A quick glance at my router’s list of attaches devices shows that my interest in connected devices, a.k.a. the Internet of Things, is work I take home with me.
I recently bought a Withings Smart Baby Monitor. I love my Sonos PLAY:3. My wife loves her FitBit Tracker, not itself connected to wifi, but synced wirelessly to its base station, connected to her laptop. For Father’s Day this year, I got an internet-capable TV, and I’ve had a Google TV for quite some time.
Plus, I’ve had my eye on the Nest thermostat since it first appeared, and I’ll eventually break down and get one. And today, I see the Netatmo Urban Weather Station (h/t Engadget), which is also now on my list.
For me, these devices have become kind of like a drug. Once I bought the first one, all the others looked even cooler to me.
Such is life in the modern home, where the iPad is quickly becoming the home’s de facto remote control, firmly cementing its primary use case as a lean-back device that rarely leaves home.
One thing missing for now is a cohesive ecosystem between devices and related services and data sharing between them. First, set aside the illusion that you have privacy. Next, imagine how these devices could share data to improve your physical world.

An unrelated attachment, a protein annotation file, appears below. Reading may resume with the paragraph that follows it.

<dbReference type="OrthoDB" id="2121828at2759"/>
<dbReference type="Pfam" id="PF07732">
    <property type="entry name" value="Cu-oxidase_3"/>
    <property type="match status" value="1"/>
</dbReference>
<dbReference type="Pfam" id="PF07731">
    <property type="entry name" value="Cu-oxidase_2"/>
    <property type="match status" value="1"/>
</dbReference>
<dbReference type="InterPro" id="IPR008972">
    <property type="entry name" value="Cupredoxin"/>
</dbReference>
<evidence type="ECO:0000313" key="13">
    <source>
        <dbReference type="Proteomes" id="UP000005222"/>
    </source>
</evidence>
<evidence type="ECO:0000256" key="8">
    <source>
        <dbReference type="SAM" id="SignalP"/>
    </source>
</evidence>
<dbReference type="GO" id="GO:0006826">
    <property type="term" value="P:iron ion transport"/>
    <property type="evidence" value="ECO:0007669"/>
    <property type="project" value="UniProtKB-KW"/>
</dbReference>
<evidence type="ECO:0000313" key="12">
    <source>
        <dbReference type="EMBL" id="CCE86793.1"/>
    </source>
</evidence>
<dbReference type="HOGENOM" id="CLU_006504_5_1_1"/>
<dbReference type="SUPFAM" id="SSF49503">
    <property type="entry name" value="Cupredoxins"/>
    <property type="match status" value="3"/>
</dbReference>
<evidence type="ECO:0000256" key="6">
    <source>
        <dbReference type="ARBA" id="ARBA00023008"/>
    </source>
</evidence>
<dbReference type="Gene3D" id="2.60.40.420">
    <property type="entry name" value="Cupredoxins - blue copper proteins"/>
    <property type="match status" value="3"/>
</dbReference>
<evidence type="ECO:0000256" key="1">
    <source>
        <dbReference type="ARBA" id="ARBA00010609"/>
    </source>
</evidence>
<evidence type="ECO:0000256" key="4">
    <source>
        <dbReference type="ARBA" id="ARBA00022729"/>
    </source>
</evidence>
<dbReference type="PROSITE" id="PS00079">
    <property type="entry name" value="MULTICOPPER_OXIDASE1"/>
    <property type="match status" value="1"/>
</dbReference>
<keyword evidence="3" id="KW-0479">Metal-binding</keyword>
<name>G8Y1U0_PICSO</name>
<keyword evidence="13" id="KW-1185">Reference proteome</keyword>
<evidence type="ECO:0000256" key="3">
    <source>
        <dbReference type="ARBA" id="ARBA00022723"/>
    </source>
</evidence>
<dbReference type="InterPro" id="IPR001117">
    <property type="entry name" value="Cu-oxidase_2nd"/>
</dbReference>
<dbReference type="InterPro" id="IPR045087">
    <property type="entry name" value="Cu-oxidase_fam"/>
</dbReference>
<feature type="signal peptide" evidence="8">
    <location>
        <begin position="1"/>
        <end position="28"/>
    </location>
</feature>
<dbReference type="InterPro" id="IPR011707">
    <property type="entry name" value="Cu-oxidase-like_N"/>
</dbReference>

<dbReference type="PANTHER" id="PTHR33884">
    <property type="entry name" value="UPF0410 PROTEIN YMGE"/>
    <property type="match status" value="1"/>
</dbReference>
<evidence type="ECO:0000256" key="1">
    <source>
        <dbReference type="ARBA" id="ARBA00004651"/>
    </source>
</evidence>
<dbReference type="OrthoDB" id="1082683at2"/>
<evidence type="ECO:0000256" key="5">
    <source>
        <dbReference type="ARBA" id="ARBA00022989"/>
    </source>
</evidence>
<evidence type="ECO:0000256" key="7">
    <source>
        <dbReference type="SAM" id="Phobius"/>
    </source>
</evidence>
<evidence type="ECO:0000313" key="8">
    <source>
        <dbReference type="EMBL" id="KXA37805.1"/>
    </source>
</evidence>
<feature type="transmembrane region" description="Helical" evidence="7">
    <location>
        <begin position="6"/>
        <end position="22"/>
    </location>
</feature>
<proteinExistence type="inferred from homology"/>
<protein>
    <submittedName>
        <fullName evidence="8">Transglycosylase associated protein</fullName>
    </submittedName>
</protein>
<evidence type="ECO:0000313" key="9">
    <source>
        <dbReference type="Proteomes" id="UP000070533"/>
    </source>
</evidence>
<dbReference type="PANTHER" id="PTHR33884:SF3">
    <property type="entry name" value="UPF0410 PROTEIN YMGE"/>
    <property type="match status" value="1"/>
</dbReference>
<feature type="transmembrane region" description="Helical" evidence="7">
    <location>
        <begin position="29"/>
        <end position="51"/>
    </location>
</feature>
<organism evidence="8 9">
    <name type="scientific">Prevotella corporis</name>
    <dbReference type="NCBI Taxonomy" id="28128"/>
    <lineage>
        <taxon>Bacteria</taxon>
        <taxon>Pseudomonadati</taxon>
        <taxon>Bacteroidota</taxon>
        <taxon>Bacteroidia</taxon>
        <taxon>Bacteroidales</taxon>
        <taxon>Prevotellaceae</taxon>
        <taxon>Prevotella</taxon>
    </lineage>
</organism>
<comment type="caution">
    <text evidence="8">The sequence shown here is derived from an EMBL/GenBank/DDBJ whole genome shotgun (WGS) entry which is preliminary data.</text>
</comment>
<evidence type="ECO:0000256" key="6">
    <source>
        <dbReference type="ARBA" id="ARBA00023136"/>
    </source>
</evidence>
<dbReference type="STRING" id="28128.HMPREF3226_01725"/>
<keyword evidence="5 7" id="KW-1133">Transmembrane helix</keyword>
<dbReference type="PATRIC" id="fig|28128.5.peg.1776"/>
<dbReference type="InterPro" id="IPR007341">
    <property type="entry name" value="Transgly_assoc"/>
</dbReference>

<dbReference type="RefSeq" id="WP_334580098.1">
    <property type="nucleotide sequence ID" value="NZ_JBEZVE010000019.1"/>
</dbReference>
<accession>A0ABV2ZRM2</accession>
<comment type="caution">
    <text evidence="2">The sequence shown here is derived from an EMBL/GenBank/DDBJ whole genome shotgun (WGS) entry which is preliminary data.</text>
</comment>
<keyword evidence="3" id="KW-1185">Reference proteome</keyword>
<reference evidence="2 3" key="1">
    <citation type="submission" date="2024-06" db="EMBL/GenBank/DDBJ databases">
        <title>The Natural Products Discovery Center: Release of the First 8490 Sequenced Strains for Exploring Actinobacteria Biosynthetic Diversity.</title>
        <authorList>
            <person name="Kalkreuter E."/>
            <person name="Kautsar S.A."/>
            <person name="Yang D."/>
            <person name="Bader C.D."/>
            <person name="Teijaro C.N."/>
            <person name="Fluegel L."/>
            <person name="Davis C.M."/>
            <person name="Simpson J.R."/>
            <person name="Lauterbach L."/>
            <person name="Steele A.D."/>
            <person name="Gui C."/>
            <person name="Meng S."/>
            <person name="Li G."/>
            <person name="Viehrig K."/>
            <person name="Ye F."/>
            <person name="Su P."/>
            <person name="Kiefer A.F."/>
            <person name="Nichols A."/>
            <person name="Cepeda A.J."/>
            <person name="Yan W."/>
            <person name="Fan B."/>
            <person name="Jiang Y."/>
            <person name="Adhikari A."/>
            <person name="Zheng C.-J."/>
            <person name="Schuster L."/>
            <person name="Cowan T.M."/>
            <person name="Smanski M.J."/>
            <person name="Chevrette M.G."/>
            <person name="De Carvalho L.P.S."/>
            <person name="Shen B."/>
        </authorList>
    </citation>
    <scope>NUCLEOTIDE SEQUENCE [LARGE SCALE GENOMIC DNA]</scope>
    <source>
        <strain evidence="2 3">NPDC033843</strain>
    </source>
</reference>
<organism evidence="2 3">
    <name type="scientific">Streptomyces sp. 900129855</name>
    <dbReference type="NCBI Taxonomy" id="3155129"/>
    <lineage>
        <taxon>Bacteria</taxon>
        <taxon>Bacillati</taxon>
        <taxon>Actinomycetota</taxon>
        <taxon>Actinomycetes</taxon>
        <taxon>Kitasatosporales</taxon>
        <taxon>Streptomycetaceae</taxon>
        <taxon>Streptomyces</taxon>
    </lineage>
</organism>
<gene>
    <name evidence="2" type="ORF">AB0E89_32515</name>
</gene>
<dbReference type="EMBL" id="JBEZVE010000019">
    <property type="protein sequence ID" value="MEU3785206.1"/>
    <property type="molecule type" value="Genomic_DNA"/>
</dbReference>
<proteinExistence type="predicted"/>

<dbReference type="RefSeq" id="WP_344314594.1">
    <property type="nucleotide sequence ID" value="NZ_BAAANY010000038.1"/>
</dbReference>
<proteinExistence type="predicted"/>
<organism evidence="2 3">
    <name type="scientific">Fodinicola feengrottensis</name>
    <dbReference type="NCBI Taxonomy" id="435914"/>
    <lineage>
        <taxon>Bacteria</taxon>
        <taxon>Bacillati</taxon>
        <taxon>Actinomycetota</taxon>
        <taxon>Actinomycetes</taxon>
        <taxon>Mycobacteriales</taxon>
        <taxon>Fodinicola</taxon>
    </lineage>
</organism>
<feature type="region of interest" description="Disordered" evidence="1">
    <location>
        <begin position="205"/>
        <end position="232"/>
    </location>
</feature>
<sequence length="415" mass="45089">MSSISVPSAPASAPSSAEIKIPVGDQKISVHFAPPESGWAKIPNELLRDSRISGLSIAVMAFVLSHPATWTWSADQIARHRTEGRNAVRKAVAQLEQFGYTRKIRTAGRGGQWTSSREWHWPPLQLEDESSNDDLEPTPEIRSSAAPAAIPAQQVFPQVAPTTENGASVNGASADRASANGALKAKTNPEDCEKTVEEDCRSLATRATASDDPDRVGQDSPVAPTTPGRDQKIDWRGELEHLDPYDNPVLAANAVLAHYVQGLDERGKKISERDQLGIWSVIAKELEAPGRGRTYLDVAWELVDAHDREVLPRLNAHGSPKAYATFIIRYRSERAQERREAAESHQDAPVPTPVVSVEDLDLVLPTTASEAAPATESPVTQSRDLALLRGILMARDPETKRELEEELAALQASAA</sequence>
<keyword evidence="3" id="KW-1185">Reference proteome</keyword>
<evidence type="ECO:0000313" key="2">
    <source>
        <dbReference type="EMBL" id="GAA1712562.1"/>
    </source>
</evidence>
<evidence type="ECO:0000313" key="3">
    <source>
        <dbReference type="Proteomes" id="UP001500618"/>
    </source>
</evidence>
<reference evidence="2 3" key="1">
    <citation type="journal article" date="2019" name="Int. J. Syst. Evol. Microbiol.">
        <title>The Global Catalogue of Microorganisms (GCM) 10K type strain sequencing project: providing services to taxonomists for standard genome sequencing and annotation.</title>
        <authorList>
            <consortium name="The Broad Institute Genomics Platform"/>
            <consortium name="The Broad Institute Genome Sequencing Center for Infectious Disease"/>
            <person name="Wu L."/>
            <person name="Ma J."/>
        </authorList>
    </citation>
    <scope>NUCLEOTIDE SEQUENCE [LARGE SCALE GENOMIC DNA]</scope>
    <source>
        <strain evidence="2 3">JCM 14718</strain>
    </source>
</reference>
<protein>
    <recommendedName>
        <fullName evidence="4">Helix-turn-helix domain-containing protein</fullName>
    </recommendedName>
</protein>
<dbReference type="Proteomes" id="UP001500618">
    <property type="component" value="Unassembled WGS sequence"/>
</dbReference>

Nest could adjust the temperature in real time based on data collected by the Netatmo Urban Weather Station, applying your past history and usage thresholds to keep your environment optimally temperatured.
Sonos could play music based on the weather data from Netatmo, picking upbeat music on gray days, soothing tunes on very hots ones. FitBit could alter the calorie figures for very hot days, factoring in the extra exertion. The Withings Smart Baby Monitor, which measures temperature and humidity, could send alerts to Nest based on baby movement correlated with temperature changes, e.g. when the AC runs, the baby moves.
This is just the tip of the iceberg of what’s possible.
I love this stuff, don’t you? Find the comments.